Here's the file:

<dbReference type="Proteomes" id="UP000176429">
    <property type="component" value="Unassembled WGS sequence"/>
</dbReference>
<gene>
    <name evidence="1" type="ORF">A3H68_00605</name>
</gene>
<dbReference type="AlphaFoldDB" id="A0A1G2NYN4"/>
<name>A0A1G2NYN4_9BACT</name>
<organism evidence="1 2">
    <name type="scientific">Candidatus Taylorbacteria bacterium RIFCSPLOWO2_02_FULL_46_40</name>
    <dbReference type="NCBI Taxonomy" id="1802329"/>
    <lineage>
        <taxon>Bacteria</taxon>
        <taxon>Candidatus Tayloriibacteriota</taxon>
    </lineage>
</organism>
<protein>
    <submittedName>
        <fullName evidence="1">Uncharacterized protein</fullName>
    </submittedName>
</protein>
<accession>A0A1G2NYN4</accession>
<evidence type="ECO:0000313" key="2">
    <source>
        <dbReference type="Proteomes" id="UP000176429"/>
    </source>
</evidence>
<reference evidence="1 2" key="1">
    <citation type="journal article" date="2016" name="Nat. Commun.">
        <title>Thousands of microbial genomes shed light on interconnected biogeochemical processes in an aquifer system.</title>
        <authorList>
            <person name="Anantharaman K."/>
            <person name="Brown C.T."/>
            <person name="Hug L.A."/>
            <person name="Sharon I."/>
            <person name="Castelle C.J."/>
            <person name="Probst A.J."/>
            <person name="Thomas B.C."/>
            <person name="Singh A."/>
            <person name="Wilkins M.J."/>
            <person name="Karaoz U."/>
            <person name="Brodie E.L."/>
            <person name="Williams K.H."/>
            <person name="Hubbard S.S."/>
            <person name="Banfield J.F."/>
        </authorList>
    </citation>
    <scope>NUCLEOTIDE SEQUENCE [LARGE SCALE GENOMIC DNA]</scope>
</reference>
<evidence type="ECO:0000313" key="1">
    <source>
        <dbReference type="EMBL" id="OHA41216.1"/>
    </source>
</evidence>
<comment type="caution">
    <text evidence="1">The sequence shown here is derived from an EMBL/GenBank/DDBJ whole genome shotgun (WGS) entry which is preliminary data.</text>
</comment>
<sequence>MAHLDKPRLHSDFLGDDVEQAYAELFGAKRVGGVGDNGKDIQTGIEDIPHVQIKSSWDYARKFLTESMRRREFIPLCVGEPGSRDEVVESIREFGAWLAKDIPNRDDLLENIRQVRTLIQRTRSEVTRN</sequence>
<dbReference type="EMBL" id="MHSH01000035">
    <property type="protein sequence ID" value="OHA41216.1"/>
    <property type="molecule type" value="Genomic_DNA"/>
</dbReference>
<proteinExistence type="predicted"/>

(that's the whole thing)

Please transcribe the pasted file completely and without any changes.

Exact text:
<dbReference type="Proteomes" id="UP000176429">
    <property type="component" value="Unassembled WGS sequence"/>
</dbReference>
<gene>
    <name evidence="1" type="ORF">A3H68_00605</name>
</gene>
<dbReference type="AlphaFoldDB" id="A0A1G2NYN4"/>
<name>A0A1G2NYN4_9BACT</name>
<organism evidence="1 2">
    <name type="scientific">Candidatus Taylorbacteria bacterium RIFCSPLOWO2_02_FULL_46_40</name>
    <dbReference type="NCBI Taxonomy" id="1802329"/>
    <lineage>
        <taxon>Bacteria</taxon>
        <taxon>Candidatus Tayloriibacteriota</taxon>
    </lineage>
</organism>
<protein>
    <submittedName>
        <fullName evidence="1">Uncharacterized protein</fullName>
    </submittedName>
</protein>
<accession>A0A1G2NYN4</accession>
<evidence type="ECO:0000313" key="2">
    <source>
        <dbReference type="Proteomes" id="UP000176429"/>
    </source>
</evidence>
<reference evidence="1 2" key="1">
    <citation type="journal article" date="2016" name="Nat. Commun.">
        <title>Thousands of microbial genomes shed light on interconnected biogeochemical processes in an aquifer system.</title>
        <authorList>
            <person name="Anantharaman K."/>
            <person name="Brown C.T."/>
            <person name="Hug L.A."/>
            <person name="Sharon I."/>
            <person name="Castelle C.J."/>
            <person name="Probst A.J."/>
            <person name="Thomas B.C."/>
            <person name="Singh A."/>
            <person name="Wilkins M.J."/>
            <person name="Karaoz U."/>
            <person name="Brodie E.L."/>
            <person name="Williams K.H."/>
            <person name="Hubbard S.S."/>
            <person name="Banfield J.F."/>
        </authorList>
    </citation>
    <scope>NUCLEOTIDE SEQUENCE [LARGE SCALE GENOMIC DNA]</scope>
</reference>
<evidence type="ECO:0000313" key="1">
    <source>
        <dbReference type="EMBL" id="OHA41216.1"/>
    </source>
</evidence>
<comment type="caution">
    <text evidence="1">The sequence shown here is derived from an EMBL/GenBank/DDBJ whole genome shotgun (WGS) entry which is preliminary data.</text>
</comment>
<sequence>MAHLDKPRLHSDFLGDDVEQAYAELFGAKRVGGVGDNGKDIQTGIEDIPHVQIKSSWDYARKFLTESMRRREFIPLCVGEPGSRDEVVESIREFGAWLAKDIPNRDDLLENIRQVRTLIQRTRSEVTRN</sequence>
<dbReference type="EMBL" id="MHSH01000035">
    <property type="protein sequence ID" value="OHA41216.1"/>
    <property type="molecule type" value="Genomic_DNA"/>
</dbReference>
<proteinExistence type="predicted"/>